Gharib allegedly directed Eoh to refer all patients to Terrence for a psychological evaluation. Terrence submitted virtually identical bills and reports for each patient. He also allegedly billed for patients at a rate higher than legally allowed. According to the indictment, Terrence said he gave each patient about 20.8 hours of psychological evaluations in a single day. On one day, Terrence billed a total of 291.2 hours for treating 14 patients. In one two-weeks period, Terrence billed over a thousand hours for treating patients and writing reports. From 2005 to 2012, Terrence submitted more than $5.6 million in claims for psychological services in workers’ compensation cases.

This case is the product of an investigation by the Federal Bureau of Investigation, the California Department of Insurance, and the Kern County District Attorney’s Office. If convicted, each defendant faces a maximum of 20 years in prison and a $250,000 fine on each count.

Addressing Disparities in Pediatric Care
With its dense care network, California has the potential to improve healthcare access for publicly insured children. The state could improve access by providing incentives for providers to accept these patients. In contrast, states, such as Mississippi, would not generate the same improvement since access for privately insured children is also lacking, according to an analysis by Georgia Tech.

HEALTHCARE
Having Medicaid Dental Coverage Does Not Prevent ER Visits
In urban areas, expanded Medicaid dental coverage has not reduced dental emergency visits despite an adequate supply of dentists. In fact, 90% of dental emergency visits occurred in urban counties. Even though dental coverage has been expanded under Medicaid, more than 2% of emergency room visits are for non-traumatic dental conditions, according to a study in Health Affairs. Patients may have difficulty locating dentists who accept Medicaid. The rate of dentists who accept Medicaid is as low as 11% in Missouri, 15% in Florida and 20% in New York.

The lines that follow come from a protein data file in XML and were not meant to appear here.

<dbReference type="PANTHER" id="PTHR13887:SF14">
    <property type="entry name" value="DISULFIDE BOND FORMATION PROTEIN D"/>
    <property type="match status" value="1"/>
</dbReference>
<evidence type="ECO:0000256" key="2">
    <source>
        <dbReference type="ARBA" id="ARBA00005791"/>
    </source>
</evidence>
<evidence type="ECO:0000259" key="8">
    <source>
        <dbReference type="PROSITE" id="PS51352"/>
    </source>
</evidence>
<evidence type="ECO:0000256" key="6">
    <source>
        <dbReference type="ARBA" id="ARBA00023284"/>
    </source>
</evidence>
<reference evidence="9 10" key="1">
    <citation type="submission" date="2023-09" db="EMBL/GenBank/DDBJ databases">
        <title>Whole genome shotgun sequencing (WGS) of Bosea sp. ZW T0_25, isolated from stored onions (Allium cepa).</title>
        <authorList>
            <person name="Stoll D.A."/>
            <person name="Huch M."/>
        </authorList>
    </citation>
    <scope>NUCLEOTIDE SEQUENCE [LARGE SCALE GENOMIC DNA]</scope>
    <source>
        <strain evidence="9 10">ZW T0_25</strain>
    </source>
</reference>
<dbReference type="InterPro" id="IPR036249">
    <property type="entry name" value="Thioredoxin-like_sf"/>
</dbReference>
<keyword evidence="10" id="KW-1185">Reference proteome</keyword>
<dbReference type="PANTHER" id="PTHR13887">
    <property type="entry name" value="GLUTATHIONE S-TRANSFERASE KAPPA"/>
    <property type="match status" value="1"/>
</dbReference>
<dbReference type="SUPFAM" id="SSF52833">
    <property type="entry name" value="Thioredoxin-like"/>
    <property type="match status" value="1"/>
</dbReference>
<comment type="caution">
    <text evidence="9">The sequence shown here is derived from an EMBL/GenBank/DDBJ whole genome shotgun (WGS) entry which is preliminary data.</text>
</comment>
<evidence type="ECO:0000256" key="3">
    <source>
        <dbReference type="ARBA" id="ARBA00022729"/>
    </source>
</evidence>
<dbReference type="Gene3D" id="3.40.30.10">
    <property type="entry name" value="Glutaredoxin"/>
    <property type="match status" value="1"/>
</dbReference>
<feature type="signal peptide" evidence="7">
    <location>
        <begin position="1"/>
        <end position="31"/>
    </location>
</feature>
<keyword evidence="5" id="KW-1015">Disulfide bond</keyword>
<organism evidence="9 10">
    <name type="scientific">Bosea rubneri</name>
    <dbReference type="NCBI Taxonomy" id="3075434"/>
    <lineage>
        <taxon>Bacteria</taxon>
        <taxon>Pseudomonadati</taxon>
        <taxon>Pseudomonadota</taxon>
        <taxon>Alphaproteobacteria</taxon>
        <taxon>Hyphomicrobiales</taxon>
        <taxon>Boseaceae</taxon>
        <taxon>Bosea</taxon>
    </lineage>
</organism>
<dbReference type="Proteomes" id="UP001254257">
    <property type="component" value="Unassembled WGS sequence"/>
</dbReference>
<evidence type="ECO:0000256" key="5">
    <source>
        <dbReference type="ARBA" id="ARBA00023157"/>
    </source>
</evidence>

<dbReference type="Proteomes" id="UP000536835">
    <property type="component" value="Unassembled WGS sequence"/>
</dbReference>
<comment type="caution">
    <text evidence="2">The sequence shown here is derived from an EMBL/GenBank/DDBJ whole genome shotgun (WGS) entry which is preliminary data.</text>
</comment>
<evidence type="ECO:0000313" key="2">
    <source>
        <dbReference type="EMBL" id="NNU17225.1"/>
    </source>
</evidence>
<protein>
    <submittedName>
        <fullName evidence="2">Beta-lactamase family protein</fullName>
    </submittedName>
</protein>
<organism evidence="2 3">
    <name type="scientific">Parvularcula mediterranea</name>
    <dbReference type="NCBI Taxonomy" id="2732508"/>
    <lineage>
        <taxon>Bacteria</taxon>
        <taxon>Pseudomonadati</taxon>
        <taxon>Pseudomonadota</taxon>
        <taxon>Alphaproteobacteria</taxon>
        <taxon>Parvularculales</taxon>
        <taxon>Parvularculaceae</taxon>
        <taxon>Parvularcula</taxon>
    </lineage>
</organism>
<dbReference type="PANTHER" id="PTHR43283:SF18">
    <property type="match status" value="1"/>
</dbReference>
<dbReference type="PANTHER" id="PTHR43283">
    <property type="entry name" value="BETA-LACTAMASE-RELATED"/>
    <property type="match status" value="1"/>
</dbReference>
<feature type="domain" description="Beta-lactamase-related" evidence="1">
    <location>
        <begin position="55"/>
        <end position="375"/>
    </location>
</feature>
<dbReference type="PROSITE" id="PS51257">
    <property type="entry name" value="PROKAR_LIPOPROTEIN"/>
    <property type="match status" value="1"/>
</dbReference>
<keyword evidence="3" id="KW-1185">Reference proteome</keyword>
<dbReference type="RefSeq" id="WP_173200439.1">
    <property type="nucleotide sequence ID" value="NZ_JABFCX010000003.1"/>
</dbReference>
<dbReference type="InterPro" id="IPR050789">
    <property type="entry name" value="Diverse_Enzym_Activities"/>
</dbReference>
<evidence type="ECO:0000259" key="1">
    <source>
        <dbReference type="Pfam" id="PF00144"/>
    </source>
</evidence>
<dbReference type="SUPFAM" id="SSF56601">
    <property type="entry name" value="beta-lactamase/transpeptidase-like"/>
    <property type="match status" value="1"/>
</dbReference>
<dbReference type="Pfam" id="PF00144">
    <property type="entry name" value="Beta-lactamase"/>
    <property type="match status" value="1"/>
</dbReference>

A Look At Healthcare’s Super-Utilizers
The need is intense, yet temporary for many patients who use a lot of health care services. These patients with multiple visits to the emergency room and multiple hospital admissions are known as “super-utilizers.” They have become the focus of community- and primary care–based interventions.

Health Affairs looked at 4,774 publicly insured or uninsured super-utilizers from May 1, 2011 to April 30, 2013. Three percent of adult super-utilizers accounted for 30% of adult charges. But fewer than half of patients who were super-utilizers on May 1, 2011 remained so seven months later. Only 28% remained at the end of a year. Solutions to over-utilization include improving predictive modeling to identify people who are likely to experience sustained levels of avoidable utilization, better classifying subgroups for interventions, and implementing stronger program evaluation designs. For more information, visit healthaffairs.org.

Medicaid Poses Increasing Risks to State Budgets
A rebound in healthcare spending and a shift in federal support will put more pressure on U.S. states’ long-term budgets, Fitch Ratings says. While state and local Medicaid spending growth will remain below historical levels, Fitch believes it will still outpace revenue growth, forcing states to make challenging budgetary decisions. Fitch expects most states to accelerate efforts to slow Medicaid spending and take other budgetary actions. If they do not, they face long-term budget imbalances.

The Centers for Medicare and Medicaid Services (CMS) expects state and local Medicaid spending growth to average 6.3% annually from 2014 to 2024. The increase is partially due to normalization after recession era rates bottomed at 5.2% in 2007, as well as the downshift in federal funding for the Medicaid expansion that will begin in 2016.

However, spending growth will remain below historical trends.  Fitch says that states have had some success in controlling growth in Medicaid spending, though the challenge remains substantial. Implementing managed care has been a key initiative for a number of states. From 2001 to 2013, Medicaid managed care spending increased at nearly double the rate of total Medicaid spending. Fitch says that the shift toward managed care is likely to continue.

Several states have reported net budgetary gains from ACA expansion that could offset those increased costs. CMS expects overall health spending growth to accelerate to 5.8% annually through 2024, up from 4% in 2007. The recession and its aftermath played a key role in suppressing costs in recent years. For more information, visit fitchratings.com.

What Consumers Look for In a Health Plan
When choosing a health plan, the cost of insurance premiums is the top concern for younger healthcare shoppers (under 45). In-network access to doctors ranks higher with older consumers (45 and over), according to a 2015 FAIR Health survey of more than 1,000 adults in the United States.